威廉希尔官方下载Feb 24, 2020
The continuous advancement of fiber laser technology and their integration into compact, space-saving beam delivery systems are enabling polymer marking and welding to find wider applications in the medical equipment field. Medical equipment manufacturers consider the footprint of laser marking and laser welding systems when adopting next-generation laser processes in their manufacturing plants, or when upgrading or replacing existing laser processing processes. Because many medical devices are produced in cleanroom plants, compared to traditional manufacturing plants, cleanroom construction and maintenance are relatively expensive, so saving space is very important.
Medical device manufacturers are increasingly evaluating and deploying 355nm pulsed ultraviolet (UV) fiber lasers for a wide range of polymer markings; they are also using 2μm continuous wave (CW) erbium-doped fiber lasers for transparency Welding applications between polymers and transparent polymers, and between certain polymers and metals.
Laser marking of polymers
Traditional polymer marking mainly uses infrared (IR) lasers, or near-infrared (1 μm) lasers, or far-infrared (LWIR; 10 μm) lasers. Due to the relatively low cost and high reliability, these types of lasers (including 1 μm fiber lasers and diode-pumped solid-state lasers and 10 μm CO2 lasers) are generally processed by a thermochemical laser process called carbonization. Produces black or gray marks on the material. The carbonized laser marking process usually generates a large amount of laser smoke and other debris, and a good laser smoke extraction device needs to be designed to produce an acceptable marking effect. This marking method usually requires a subsequent cleaning process to remove soot particles adhering to the polymer surface.
CO2 lasers are also often used in different laser marking processes. This process is often referred to as the laser blistering effect, which forms raised marks on hard plastic. In this process, the laser beam heats the surface of the material and generates air bubbles in the material being heated near the surface, thereby forming a raised and cured optical mark that forms a good contrast with the surrounding unmarked material. This long-wavelength thermal laser marking process is widely used in various industrial productions such as consumer electronics equipment, automotive parts, and packaging.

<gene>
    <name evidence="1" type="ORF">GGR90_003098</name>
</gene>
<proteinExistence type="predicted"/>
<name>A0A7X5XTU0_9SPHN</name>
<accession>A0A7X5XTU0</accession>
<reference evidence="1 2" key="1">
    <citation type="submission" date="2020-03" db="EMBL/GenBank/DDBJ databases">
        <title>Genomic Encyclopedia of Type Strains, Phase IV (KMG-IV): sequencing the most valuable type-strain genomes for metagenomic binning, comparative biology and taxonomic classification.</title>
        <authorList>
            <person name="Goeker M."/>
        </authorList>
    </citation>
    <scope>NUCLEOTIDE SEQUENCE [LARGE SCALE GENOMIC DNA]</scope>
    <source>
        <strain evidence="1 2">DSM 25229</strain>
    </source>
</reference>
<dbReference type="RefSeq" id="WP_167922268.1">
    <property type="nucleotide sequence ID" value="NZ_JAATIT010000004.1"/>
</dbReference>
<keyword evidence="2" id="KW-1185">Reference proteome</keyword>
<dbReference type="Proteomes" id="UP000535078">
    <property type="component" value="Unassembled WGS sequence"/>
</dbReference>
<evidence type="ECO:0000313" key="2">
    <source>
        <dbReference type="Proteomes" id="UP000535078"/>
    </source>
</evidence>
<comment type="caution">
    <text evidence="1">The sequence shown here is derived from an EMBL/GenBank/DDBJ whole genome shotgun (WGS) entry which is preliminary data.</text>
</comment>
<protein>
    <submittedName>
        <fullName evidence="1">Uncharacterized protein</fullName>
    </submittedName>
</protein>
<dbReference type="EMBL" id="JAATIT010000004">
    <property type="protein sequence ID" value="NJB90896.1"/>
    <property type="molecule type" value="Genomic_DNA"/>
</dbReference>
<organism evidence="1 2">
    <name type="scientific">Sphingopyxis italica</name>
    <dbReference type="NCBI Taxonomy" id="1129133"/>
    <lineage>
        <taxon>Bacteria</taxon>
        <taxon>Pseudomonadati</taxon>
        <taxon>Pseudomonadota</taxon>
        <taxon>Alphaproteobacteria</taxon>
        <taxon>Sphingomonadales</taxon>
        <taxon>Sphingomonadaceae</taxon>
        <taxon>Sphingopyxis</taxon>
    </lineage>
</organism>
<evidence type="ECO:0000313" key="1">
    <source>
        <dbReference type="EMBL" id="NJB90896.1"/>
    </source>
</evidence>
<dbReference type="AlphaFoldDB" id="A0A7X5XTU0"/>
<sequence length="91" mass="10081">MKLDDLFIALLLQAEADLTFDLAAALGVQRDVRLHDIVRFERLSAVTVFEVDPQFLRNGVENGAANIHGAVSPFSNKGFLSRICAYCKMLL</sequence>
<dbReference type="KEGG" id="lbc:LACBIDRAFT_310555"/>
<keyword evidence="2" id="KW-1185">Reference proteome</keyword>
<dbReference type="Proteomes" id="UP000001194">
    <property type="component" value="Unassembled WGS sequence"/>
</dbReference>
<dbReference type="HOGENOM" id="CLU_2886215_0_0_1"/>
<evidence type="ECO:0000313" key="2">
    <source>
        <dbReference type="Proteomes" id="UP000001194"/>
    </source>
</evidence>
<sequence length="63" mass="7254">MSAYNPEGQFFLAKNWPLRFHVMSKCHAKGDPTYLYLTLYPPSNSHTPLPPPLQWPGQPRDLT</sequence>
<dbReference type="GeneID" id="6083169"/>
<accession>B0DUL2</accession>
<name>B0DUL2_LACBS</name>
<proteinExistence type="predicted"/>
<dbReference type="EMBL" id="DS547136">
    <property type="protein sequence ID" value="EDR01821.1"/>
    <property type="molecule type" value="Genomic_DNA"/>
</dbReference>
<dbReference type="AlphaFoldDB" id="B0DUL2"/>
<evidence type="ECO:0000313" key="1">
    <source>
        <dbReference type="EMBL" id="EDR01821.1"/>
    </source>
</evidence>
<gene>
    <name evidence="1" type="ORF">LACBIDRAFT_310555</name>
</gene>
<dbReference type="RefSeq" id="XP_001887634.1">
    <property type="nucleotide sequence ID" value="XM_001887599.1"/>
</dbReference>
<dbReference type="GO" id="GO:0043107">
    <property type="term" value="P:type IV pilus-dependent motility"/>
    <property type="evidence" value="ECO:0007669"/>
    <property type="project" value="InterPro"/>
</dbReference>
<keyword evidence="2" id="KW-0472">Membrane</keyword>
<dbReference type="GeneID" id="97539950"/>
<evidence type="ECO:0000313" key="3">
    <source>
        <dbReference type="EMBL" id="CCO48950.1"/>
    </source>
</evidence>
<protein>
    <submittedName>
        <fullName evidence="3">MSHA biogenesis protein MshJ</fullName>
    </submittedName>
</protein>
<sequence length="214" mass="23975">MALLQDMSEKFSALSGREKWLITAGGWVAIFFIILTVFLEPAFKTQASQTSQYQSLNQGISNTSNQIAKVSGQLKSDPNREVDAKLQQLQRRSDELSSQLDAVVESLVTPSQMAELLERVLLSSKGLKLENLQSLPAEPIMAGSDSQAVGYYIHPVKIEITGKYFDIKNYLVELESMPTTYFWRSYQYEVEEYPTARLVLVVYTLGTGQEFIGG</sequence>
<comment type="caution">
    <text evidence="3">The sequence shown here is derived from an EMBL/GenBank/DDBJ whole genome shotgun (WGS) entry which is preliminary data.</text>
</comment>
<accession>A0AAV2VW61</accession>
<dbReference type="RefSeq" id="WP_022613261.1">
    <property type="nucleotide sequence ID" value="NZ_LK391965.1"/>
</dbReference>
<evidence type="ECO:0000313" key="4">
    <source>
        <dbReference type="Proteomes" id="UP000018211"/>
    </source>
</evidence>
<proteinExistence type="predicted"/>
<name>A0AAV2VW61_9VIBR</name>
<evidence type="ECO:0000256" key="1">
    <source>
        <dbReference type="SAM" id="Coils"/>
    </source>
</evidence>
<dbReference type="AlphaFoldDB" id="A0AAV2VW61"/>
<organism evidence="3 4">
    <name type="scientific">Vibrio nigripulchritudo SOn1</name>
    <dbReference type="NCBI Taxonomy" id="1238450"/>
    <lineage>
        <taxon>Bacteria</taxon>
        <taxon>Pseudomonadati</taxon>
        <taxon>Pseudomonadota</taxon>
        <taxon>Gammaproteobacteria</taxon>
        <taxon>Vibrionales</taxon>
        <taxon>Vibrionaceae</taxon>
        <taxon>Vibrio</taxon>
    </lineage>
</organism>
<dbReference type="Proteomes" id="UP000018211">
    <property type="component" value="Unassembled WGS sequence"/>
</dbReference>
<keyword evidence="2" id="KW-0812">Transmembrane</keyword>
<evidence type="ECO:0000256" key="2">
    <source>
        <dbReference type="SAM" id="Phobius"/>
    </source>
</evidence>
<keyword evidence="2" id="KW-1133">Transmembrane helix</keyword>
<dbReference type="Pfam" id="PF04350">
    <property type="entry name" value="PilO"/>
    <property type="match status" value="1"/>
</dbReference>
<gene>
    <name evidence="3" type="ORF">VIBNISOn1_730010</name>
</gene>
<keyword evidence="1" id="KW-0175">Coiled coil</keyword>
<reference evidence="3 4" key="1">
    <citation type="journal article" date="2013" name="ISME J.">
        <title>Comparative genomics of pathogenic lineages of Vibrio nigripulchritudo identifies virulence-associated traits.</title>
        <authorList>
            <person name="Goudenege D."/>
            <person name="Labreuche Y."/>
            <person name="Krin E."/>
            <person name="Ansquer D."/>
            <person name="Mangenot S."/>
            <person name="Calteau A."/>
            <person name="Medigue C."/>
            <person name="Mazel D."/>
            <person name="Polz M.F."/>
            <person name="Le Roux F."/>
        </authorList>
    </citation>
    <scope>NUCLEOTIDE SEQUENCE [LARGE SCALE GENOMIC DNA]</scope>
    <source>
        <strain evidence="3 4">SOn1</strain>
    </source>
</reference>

Compared to traditional infrared polymer marking processes, polymer UV laser marking is a photochemical marking process that depends on the higher photons of these UV lasers than traditional near-infrared and far-infrared marking lasers. energy. The incident focused UV laser will be absorbed by the material in a depth region very close to the surface, which can produce high contrast marks in an efficient "cold" marking process. One of the great advantages of this "cold" marking process is that it forms intuitive characters and patterns with minimal discoloration of adjacent areas or minimal heat-affected areas. Such marks are generally formed under the surface, and the processing does not have any effect on the finish and / or external aesthetics of the part.
In the late 1990s, the development of triple-frequency Q-switched diode-pumped neodymium lasers using lithium triborate (LBO) as a frequency-doubling crystal further promoted the increase in UV marking applications for polymer materials, and UV lasers began to replace Excimer lasers and infrared lasers in the polymer marking market. UV lasers demonstrate their ability to mark on a wide range of polymers without additives, including polycarbonate (PC), acrylonitrile-butadiene-styrene copolymer (ABS), Silicone resin, high-density polyethylene (HDPE), polyetheretherketone (PEEK).
UV laser marking of polymer medical devices
Recent rapid advances in fiber laser technology have achieved highly reliable pulsed UV fiber lasers. They have a very compact structure and can provide suitable single pulses at high pulse repetition rates (> 100kHz) and short nanosecond pulse widths. Energy is used for the efficient marking of polymers. The well-known advantages of pulsed fiber lasers include excellent reliability and lower overall operating costs, which makes it possible to replace traditional lamp- and diode-pumped Q-switched solid-state lasers in many market segments. These advantages are now driving the rapid adoption of fiber lasers in UV laser marking machines, including polymer marking for the medical device market. Combining a pulsed UV fiber laser with a galvanometer scanning system with a UV f-theta scanning mirror to form an easy-to-operate UV laser marking system provides medical device manufacturers with an attractive solution for their production facilities A compact marking system that can be used at any time.
The advancement of fiber laser technology continues to promote the emergence of new applications and promotes the development of new applications and beam transmission technologies in this market area.